There aren’t many things all humans have in common, but we do know that everybody has dreams. Even people who claim they don’t dream, researchers monitored the sleep behavior of “non-dreamers” and found evidence from their REM movement and brain activity they were indeed dreaming — they just couldn’t remember them.
For those of us who do regularly recall our dreams, it could drive us crazy trying to figure out what they mean and if they have any purpose. “A dream is a conversation that happens between your unconscious and your conscious mind — and whatever is going on in your life today, that’s the initial trigger,” says Layne Dalfen, a dream analyst. “It’s typically your unconscious mind trying to prioritize something that’s bugging you during the day, and your brain is trying to problem solve. Even if dreams seem obscure, it really is never random. They always connect to something that’s going on in your life,” she says.
According to Dalfen, there are six “points of entry” to help you decode the dreams and figure out what solutions these dreams offer to your real-life problems:
- Feelings: “How did I feel in the dream? What’s going on in my life this week that’s making me feel the same way I feel in the dream?”
- Actions: “That’s when I hear dreams like, ‘I was trying to run, but my feet were stuck’ — that’s an example of an action dream.”
- Play on words: “Imagine I said to a friend during a conversation one day that ‘I spent so much money on that purse and if Andy finds out, he’s going to kill me.’ Now, of course, Andy won’t literally kill you, but if that’s the type of language I regularly use, don’t be surprised if I go to sleep tonight and dream that somebody’s trying to kill me.”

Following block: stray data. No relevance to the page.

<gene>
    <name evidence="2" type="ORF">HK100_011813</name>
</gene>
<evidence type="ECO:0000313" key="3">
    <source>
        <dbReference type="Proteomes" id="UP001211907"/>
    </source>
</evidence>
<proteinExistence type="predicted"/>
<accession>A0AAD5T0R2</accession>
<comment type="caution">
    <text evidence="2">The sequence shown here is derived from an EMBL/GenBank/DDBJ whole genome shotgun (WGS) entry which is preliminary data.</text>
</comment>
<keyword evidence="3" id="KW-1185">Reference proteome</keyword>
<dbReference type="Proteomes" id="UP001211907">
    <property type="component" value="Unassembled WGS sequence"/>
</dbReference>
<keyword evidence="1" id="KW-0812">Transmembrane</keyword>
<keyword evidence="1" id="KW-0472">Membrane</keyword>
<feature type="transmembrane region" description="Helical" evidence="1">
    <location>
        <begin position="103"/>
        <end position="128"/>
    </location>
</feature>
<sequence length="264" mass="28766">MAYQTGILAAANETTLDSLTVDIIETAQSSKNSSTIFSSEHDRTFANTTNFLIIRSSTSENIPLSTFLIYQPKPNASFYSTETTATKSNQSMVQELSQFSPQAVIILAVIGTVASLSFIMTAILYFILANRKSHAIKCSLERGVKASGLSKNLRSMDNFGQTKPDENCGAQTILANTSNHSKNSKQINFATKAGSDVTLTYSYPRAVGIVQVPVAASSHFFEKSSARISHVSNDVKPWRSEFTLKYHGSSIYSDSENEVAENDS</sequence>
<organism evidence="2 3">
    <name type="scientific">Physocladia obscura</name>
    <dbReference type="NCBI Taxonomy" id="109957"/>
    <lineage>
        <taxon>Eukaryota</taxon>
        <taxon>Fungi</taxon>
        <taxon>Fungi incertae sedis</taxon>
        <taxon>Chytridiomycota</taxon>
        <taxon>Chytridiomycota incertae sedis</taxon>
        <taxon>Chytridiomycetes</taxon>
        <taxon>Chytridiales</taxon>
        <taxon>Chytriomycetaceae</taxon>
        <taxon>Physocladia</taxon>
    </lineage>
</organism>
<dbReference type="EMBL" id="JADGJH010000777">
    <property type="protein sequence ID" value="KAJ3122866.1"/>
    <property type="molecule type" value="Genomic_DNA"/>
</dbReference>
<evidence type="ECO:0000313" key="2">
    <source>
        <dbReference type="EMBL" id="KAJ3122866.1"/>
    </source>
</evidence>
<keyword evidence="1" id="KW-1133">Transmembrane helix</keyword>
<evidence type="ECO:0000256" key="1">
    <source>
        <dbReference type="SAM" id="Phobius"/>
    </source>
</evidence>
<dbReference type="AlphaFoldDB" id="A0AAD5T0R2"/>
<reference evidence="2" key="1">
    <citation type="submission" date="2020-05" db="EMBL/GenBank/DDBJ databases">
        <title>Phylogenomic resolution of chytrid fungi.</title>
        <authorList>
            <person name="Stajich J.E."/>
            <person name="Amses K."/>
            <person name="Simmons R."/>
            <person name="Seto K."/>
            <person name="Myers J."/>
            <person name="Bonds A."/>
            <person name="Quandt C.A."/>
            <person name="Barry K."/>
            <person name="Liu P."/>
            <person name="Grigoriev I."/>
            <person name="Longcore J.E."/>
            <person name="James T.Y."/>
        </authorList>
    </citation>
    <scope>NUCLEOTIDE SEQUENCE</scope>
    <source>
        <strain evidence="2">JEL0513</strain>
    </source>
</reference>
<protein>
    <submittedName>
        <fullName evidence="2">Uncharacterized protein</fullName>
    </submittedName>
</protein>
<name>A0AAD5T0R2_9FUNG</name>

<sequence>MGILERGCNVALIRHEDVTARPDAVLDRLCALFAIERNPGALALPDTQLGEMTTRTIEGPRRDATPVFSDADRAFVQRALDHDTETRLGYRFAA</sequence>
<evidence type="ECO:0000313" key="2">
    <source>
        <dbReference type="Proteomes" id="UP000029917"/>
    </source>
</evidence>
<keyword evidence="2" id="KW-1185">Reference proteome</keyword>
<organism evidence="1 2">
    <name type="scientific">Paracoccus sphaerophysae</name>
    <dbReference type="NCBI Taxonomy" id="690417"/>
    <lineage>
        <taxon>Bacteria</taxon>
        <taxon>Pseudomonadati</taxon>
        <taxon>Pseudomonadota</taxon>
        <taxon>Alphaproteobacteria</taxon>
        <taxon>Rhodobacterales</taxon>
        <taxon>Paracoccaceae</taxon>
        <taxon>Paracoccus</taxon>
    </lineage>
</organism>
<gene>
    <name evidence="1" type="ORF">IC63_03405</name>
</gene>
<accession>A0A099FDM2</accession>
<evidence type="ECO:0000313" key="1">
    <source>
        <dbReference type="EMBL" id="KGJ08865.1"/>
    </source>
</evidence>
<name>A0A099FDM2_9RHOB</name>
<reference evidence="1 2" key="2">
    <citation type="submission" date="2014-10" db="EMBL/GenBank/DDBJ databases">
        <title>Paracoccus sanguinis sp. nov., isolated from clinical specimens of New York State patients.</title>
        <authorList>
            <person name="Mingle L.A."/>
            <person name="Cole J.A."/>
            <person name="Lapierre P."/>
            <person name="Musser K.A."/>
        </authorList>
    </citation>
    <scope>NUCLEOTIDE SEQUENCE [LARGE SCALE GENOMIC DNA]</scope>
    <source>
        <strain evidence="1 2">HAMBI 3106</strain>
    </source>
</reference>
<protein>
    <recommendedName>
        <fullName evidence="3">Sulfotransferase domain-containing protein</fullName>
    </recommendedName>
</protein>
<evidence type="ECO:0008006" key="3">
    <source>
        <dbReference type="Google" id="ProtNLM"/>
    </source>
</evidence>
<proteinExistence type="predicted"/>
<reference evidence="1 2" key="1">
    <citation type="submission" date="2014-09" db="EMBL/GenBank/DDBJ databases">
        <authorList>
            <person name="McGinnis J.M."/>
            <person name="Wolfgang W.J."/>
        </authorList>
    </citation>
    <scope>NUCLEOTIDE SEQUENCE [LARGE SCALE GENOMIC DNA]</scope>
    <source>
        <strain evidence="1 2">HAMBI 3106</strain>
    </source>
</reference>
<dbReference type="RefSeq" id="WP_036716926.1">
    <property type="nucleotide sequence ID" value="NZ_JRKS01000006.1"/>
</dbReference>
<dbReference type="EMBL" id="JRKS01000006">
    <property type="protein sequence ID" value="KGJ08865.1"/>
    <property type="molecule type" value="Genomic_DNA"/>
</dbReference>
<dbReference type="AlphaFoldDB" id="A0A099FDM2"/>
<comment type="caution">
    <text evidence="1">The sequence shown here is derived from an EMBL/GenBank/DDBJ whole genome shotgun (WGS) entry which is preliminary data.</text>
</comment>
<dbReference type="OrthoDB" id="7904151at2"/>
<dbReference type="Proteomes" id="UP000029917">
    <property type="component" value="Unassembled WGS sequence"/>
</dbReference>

- Symbols: “These are people, places, and things that you can ask yourself to figure out why they appeared in your dream. They are never random, your brain is very sophisticated.”
- Plot: “What’s the story behind the story?”
- Repetition: “We repeat ourselves in our waking lives constantly. It’s the same concept of ‘read it, write it, recite it.’ It’s how we learn. And that’s why our dreams often repeat themselves because your unconscious mind wants your conscious mind to understand what you’re saying to yourself and the way it does is by repeating the message to make sure you get it.”
It’s helpful and important to interpret your dreams, because “you can propel your problem-solving skills,” says Dalfen. “Human beings are adept at lying, hiding, and denying the truth, but your unconscious is never, ever lying to you. There are no filters — and that’s the only space where you’re really going to see the whole truth about what’s going on in your life.”
Below, Delfen helps us decode some of the most popular dreams.
“At some point, everyone has their teeth fall out as children. It’s something that’s inevitable and that we have no control over. I know a guy who was dreaming that his teeth were falling out because — even though consciously he wasn’t facing the reality — inside he knew that his wife was going to leave him. He knew it. It was something that was inevitable that he had no control over. And so for him, he was dreaming about his teeth falling out. Somebody else will dream about their teeth falling out because it’s something that’s coming out of their mouth, and it’s because they have something to say that they’re holding in, and the dream is providing a rehearsal to spit it out, the words, and so it does that by teeth falling out. A third person might dream their teeth are falling out because they’re worried about something they said, or how they look. So, it really depends on what’s happening with the dream during the day that week.”